Facebook’s marketplace is filled with fivers on sale for four or five times their face value, and eBay is filled with notes being auctioned for up to £249,000.
…Doron Cohen, CEO of business payments service Covercy, said, ‘“People love collecting what they believe will be historic items and it is effect a bet on what will gain huge monetary value as the years go by.
‘However, a key consideration is when the time is right to actually sell something, for example the first ever $1 coin from 1794 was sold in 2013 for $10 million, yet I doubt those who got their hands on the new fiver will wait as long to sell their prized notes.’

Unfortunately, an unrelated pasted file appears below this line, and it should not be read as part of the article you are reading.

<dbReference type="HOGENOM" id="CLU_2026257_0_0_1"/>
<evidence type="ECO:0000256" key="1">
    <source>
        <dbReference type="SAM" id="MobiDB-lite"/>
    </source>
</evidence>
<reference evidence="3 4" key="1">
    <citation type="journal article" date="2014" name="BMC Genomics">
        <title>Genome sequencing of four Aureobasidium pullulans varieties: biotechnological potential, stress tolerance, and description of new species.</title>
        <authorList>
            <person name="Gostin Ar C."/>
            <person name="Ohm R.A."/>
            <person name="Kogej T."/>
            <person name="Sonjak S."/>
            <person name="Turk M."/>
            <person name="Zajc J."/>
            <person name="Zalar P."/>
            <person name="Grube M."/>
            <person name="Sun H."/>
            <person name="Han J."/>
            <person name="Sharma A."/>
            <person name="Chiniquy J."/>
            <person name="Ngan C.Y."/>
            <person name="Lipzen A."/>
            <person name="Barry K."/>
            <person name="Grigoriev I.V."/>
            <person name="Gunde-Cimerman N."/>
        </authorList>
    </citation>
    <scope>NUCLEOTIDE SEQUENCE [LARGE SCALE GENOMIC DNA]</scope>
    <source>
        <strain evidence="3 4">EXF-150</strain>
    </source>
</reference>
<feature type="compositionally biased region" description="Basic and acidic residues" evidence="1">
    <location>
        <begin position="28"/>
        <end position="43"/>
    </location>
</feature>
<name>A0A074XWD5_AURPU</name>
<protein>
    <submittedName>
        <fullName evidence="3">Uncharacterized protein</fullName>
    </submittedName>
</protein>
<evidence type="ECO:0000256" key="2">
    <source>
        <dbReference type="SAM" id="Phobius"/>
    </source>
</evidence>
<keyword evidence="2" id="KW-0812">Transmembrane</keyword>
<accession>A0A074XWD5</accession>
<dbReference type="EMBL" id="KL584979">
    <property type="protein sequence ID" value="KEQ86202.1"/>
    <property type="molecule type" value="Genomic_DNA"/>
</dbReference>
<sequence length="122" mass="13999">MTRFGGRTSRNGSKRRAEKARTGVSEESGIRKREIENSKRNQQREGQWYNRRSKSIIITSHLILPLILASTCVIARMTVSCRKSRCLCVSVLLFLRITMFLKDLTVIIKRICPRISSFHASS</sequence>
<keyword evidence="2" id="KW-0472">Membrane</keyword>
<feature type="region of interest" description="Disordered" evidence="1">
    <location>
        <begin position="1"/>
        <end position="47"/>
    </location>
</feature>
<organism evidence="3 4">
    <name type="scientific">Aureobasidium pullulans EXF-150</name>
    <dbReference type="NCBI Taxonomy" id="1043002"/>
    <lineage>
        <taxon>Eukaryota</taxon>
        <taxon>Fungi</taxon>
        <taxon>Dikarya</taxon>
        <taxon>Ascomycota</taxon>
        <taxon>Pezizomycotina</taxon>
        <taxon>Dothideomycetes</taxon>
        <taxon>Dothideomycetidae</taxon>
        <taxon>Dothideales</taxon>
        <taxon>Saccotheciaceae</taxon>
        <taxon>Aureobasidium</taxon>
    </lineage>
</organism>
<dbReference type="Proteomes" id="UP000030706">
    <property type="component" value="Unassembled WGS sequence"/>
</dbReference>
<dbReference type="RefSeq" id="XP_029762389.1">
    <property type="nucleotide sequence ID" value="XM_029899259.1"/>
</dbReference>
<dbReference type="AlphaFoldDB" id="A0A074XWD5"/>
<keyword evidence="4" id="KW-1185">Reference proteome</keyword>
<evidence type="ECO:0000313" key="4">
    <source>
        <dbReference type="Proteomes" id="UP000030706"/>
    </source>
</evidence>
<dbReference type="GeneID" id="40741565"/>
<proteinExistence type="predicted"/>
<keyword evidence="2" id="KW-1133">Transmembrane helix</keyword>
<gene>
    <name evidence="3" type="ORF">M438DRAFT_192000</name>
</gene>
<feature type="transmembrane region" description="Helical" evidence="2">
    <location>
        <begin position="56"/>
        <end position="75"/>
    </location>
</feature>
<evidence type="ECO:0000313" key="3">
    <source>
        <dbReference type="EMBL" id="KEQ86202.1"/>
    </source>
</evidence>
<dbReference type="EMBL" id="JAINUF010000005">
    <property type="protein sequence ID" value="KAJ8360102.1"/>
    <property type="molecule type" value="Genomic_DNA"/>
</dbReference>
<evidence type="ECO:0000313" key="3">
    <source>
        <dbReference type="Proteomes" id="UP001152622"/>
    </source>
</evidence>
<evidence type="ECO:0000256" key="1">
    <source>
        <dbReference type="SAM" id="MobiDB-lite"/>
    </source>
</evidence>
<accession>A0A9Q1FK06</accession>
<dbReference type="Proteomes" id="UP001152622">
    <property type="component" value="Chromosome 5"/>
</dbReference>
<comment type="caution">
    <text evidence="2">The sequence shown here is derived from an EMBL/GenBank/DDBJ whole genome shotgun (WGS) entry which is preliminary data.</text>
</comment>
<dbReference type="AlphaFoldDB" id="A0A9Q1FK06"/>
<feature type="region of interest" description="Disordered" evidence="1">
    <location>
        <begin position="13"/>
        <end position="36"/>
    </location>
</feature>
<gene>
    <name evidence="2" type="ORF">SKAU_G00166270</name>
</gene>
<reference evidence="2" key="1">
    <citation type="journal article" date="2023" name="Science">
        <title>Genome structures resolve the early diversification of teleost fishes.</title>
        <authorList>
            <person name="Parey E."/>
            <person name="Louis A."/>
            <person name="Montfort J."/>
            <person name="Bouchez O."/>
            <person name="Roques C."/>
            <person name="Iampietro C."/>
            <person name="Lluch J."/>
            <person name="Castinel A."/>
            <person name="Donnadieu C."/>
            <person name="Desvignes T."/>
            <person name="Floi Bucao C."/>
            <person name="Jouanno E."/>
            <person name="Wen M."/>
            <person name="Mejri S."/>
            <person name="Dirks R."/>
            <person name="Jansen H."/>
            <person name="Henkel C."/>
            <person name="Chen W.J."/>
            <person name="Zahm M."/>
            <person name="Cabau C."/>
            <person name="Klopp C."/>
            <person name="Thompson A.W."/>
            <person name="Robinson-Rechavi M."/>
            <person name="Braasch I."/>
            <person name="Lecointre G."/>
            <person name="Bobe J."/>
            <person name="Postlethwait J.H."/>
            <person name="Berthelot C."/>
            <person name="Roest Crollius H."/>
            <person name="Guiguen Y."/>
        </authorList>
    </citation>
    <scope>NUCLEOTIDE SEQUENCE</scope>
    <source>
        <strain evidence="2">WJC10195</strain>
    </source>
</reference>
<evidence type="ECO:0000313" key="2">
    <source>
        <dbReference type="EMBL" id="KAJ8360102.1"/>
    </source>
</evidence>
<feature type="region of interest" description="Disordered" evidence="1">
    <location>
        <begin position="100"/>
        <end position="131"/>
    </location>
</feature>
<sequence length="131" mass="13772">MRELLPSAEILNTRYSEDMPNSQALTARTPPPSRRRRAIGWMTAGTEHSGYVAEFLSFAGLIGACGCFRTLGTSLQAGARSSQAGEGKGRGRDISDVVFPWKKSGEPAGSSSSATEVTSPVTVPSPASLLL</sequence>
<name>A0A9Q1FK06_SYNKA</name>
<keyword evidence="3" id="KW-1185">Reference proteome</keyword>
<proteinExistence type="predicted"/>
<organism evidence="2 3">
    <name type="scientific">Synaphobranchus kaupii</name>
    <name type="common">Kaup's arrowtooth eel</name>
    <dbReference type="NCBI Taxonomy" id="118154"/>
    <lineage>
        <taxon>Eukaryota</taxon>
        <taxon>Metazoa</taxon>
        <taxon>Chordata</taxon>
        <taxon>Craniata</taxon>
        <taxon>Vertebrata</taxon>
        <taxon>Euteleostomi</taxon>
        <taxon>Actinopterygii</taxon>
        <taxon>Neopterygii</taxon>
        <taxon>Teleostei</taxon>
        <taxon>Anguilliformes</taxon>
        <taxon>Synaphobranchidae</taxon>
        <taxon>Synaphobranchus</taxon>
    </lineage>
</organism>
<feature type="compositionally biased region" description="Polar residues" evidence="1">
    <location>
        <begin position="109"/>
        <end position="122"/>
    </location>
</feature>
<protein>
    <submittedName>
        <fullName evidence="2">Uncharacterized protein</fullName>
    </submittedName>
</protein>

But could you be sitting on a fortune in your back pocket? Here’s how to tell – and how to avoid paying out extra for a five pound note that is only worth a mere five pounds.
AA01 notes are definitely worth money
If you’ve got a five pound note from the first batch – with a serial code beginning AA01 – it’s definitely worth far more than five pounds, so don’t spend it in Sainsbury’s.
AA01 notes often change hands for up to 40 times their face value on eBay – and are sometimes listed for even more
Currency collector site Change Checker says, ‘There are 999,999 new fivers with the AA01 prefix. 440million of the notes have been printed.’…